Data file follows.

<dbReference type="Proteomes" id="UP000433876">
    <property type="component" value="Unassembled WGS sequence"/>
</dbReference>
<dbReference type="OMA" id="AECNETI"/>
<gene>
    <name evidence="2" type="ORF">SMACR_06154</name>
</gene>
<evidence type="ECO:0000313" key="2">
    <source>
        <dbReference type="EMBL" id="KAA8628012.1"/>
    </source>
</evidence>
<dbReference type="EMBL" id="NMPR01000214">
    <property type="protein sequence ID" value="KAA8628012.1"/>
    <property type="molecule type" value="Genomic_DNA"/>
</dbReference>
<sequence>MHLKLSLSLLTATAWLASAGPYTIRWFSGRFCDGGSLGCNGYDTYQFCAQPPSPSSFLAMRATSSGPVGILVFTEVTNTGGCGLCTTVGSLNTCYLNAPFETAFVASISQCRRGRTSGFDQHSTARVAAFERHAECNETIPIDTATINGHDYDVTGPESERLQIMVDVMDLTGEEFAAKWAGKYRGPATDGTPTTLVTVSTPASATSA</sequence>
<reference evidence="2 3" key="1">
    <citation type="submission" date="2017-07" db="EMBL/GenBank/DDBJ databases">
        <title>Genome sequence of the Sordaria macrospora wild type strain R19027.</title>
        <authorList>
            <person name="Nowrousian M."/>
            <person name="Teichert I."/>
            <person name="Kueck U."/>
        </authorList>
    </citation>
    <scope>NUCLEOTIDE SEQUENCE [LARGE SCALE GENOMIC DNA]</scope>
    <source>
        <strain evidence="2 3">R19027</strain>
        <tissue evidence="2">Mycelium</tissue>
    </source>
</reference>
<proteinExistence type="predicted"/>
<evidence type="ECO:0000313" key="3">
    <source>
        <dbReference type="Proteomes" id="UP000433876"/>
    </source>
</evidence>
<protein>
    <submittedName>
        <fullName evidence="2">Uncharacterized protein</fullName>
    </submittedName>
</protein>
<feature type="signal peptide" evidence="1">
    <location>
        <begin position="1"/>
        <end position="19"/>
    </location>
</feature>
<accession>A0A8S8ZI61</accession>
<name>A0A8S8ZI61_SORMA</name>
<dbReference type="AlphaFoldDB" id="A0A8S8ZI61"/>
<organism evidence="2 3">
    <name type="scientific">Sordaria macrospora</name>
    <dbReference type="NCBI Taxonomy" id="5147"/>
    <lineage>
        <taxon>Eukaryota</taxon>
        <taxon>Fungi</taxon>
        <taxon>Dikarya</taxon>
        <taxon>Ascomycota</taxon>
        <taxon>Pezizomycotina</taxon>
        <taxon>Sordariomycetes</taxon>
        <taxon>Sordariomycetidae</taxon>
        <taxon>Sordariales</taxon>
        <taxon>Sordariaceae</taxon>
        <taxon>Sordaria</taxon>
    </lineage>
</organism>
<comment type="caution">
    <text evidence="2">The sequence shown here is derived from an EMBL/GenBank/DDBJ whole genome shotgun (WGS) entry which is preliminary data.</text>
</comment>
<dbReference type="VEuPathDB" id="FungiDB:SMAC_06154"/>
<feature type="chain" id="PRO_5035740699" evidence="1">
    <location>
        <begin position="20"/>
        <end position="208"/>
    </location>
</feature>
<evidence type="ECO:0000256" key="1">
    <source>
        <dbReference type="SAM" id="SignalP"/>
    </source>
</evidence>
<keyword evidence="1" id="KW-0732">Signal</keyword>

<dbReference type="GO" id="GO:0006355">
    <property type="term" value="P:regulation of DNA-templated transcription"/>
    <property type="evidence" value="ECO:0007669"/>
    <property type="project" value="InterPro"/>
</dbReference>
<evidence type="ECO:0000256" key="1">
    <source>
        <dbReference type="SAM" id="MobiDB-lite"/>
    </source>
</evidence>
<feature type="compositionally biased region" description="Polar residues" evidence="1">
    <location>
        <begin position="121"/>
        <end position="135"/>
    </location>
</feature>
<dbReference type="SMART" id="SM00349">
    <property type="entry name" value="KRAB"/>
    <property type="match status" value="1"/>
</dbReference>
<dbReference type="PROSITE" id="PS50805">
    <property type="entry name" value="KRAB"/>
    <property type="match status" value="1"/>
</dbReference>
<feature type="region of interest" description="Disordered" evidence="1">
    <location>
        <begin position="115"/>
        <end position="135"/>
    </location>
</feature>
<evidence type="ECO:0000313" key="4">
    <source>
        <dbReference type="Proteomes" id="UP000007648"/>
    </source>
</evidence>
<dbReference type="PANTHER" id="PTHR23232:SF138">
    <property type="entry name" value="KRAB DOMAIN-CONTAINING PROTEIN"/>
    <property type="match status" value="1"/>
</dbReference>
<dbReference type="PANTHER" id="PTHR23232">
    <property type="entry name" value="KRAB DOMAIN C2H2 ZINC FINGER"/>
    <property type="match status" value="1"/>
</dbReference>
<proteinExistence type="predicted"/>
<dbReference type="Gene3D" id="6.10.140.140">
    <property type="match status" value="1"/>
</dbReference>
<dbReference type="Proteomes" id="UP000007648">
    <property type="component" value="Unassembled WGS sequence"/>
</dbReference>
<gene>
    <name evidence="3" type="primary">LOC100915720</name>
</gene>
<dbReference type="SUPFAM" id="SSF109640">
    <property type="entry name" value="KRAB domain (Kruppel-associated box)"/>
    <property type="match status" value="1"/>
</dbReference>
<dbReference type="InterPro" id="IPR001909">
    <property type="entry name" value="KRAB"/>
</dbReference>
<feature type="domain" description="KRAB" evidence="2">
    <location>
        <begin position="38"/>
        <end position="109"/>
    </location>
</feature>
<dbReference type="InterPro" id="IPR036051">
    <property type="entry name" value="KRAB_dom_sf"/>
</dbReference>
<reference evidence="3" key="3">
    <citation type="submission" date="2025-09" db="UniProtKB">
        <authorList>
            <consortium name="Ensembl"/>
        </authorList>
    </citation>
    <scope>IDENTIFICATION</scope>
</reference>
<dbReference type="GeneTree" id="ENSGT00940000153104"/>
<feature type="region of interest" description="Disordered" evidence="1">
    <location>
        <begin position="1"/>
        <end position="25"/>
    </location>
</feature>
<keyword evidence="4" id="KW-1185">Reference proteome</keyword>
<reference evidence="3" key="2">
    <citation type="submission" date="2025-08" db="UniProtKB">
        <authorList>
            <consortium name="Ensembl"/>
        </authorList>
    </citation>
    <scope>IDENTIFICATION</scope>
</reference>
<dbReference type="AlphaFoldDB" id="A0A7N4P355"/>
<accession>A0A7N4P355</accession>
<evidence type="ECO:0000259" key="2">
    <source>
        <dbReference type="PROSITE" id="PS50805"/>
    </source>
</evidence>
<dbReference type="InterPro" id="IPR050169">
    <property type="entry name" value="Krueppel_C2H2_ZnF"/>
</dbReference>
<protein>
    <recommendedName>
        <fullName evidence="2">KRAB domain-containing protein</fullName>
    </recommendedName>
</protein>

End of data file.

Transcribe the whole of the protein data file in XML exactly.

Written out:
<dbReference type="Proteomes" id="UP000433876">
    <property type="component" value="Unassembled WGS sequence"/>
</dbReference>
<dbReference type="OMA" id="AECNETI"/>
<gene>
    <name evidence="2" type="ORF">SMACR_06154</name>
</gene>
<evidence type="ECO:0000313" key="2">
    <source>
        <dbReference type="EMBL" id="KAA8628012.1"/>
    </source>
</evidence>
<dbReference type="EMBL" id="NMPR01000214">
    <property type="protein sequence ID" value="KAA8628012.1"/>
    <property type="molecule type" value="Genomic_DNA"/>
</dbReference>
<sequence>MHLKLSLSLLTATAWLASAGPYTIRWFSGRFCDGGSLGCNGYDTYQFCAQPPSPSSFLAMRATSSGPVGILVFTEVTNTGGCGLCTTVGSLNTCYLNAPFETAFVASISQCRRGRTSGFDQHSTARVAAFERHAECNETIPIDTATINGHDYDVTGPESERLQIMVDVMDLTGEEFAAKWAGKYRGPATDGTPTTLVTVSTPASATSA</sequence>
<reference evidence="2 3" key="1">
    <citation type="submission" date="2017-07" db="EMBL/GenBank/DDBJ databases">
        <title>Genome sequence of the Sordaria macrospora wild type strain R19027.</title>
        <authorList>
            <person name="Nowrousian M."/>
            <person name="Teichert I."/>
            <person name="Kueck U."/>
        </authorList>
    </citation>
    <scope>NUCLEOTIDE SEQUENCE [LARGE SCALE GENOMIC DNA]</scope>
    <source>
        <strain evidence="2 3">R19027</strain>
        <tissue evidence="2">Mycelium</tissue>
    </source>
</reference>
<proteinExistence type="predicted"/>
<evidence type="ECO:0000313" key="3">
    <source>
        <dbReference type="Proteomes" id="UP000433876"/>
    </source>
</evidence>
<protein>
    <submittedName>
        <fullName evidence="2">Uncharacterized protein</fullName>
    </submittedName>
</protein>
<feature type="signal peptide" evidence="1">
    <location>
        <begin position="1"/>
        <end position="19"/>
    </location>
</feature>
<accession>A0A8S8ZI61</accession>
<name>A0A8S8ZI61_SORMA</name>
<dbReference type="AlphaFoldDB" id="A0A8S8ZI61"/>
<organism evidence="2 3">
    <name type="scientific">Sordaria macrospora</name>
    <dbReference type="NCBI Taxonomy" id="5147"/>
    <lineage>
        <taxon>Eukaryota</taxon>
        <taxon>Fungi</taxon>
        <taxon>Dikarya</taxon>
        <taxon>Ascomycota</taxon>
        <taxon>Pezizomycotina</taxon>
        <taxon>Sordariomycetes</taxon>
        <taxon>Sordariomycetidae</taxon>
        <taxon>Sordariales</taxon>
        <taxon>Sordariaceae</taxon>
        <taxon>Sordaria</taxon>
    </lineage>
</organism>
<comment type="caution">
    <text evidence="2">The sequence shown here is derived from an EMBL/GenBank/DDBJ whole genome shotgun (WGS) entry which is preliminary data.</text>
</comment>
<dbReference type="VEuPathDB" id="FungiDB:SMAC_06154"/>
<feature type="chain" id="PRO_5035740699" evidence="1">
    <location>
        <begin position="20"/>
        <end position="208"/>
    </location>
</feature>
<evidence type="ECO:0000256" key="1">
    <source>
        <dbReference type="SAM" id="SignalP"/>
    </source>
</evidence>
<keyword evidence="1" id="KW-0732">Signal</keyword>

<dbReference type="GO" id="GO:0006355">
    <property type="term" value="P:regulation of DNA-templated transcription"/>
    <property type="evidence" value="ECO:0007669"/>
    <property type="project" value="InterPro"/>
</dbReference>
<evidence type="ECO:0000256" key="1">
    <source>
        <dbReference type="SAM" id="MobiDB-lite"/>
    </source>
</evidence>
<feature type="compositionally biased region" description="Polar residues" evidence="1">
    <location>
        <begin position="121"/>
        <end position="135"/>
    </location>
</feature>
<dbReference type="SMART" id="SM00349">
    <property type="entry name" value="KRAB"/>
    <property type="match status" value="1"/>
</dbReference>
<dbReference type="PROSITE" id="PS50805">
    <property type="entry name" value="KRAB"/>
    <property type="match status" value="1"/>
</dbReference>
<feature type="region of interest" description="Disordered" evidence="1">
    <location>
        <begin position="115"/>
        <end position="135"/>
    </location>
</feature>
<evidence type="ECO:0000313" key="4">
    <source>
        <dbReference type="Proteomes" id="UP000007648"/>
    </source>
</evidence>
<dbReference type="PANTHER" id="PTHR23232:SF138">
    <property type="entry name" value="KRAB DOMAIN-CONTAINING PROTEIN"/>
    <property type="match status" value="1"/>
</dbReference>
<dbReference type="PANTHER" id="PTHR23232">
    <property type="entry name" value="KRAB DOMAIN C2H2 ZINC FINGER"/>
    <property type="match status" value="1"/>
</dbReference>
<proteinExistence type="predicted"/>
<dbReference type="Gene3D" id="6.10.140.140">
    <property type="match status" value="1"/>
</dbReference>
<dbReference type="Proteomes" id="UP000007648">
    <property type="component" value="Unassembled WGS sequence"/>
</dbReference>
<gene>
    <name evidence="3" type="primary">LOC100915720</name>
</gene>
<dbReference type="SUPFAM" id="SSF109640">
    <property type="entry name" value="KRAB domain (Kruppel-associated box)"/>
    <property type="match status" value="1"/>
</dbReference>
<dbReference type="InterPro" id="IPR001909">
    <property type="entry name" value="KRAB"/>
</dbReference>
<feature type="domain" description="KRAB" evidence="2">
    <location>
        <begin position="38"/>
        <end position="109"/>
    </location>
</feature>
<dbReference type="InterPro" id="IPR036051">
    <property type="entry name" value="KRAB_dom_sf"/>
</dbReference>
<reference evidence="3" key="3">
    <citation type="submission" date="2025-09" db="UniProtKB">
        <authorList>
            <consortium name="Ensembl"/>
        </authorList>
    </citation>
    <scope>IDENTIFICATION</scope>
</reference>
<dbReference type="GeneTree" id="ENSGT00940000153104"/>
<feature type="region of interest" description="Disordered" evidence="1">
    <location>
        <begin position="1"/>
        <end position="25"/>
    </location>
</feature>
<keyword evidence="4" id="KW-1185">Reference proteome</keyword>
<reference evidence="3" key="2">
    <citation type="submission" date="2025-08" db="UniProtKB">
        <authorList>
            <consortium name="Ensembl"/>
        </authorList>
    </citation>
    <scope>IDENTIFICATION</scope>
</reference>
<dbReference type="AlphaFoldDB" id="A0A7N4P355"/>
<accession>A0A7N4P355</accession>
<evidence type="ECO:0000259" key="2">
    <source>
        <dbReference type="PROSITE" id="PS50805"/>
    </source>
</evidence>
<dbReference type="InterPro" id="IPR050169">
    <property type="entry name" value="Krueppel_C2H2_ZnF"/>
</dbReference>
<protein>
    <recommendedName>
        <fullName evidence="2">KRAB domain-containing protein</fullName>
    </recommendedName>
</protein>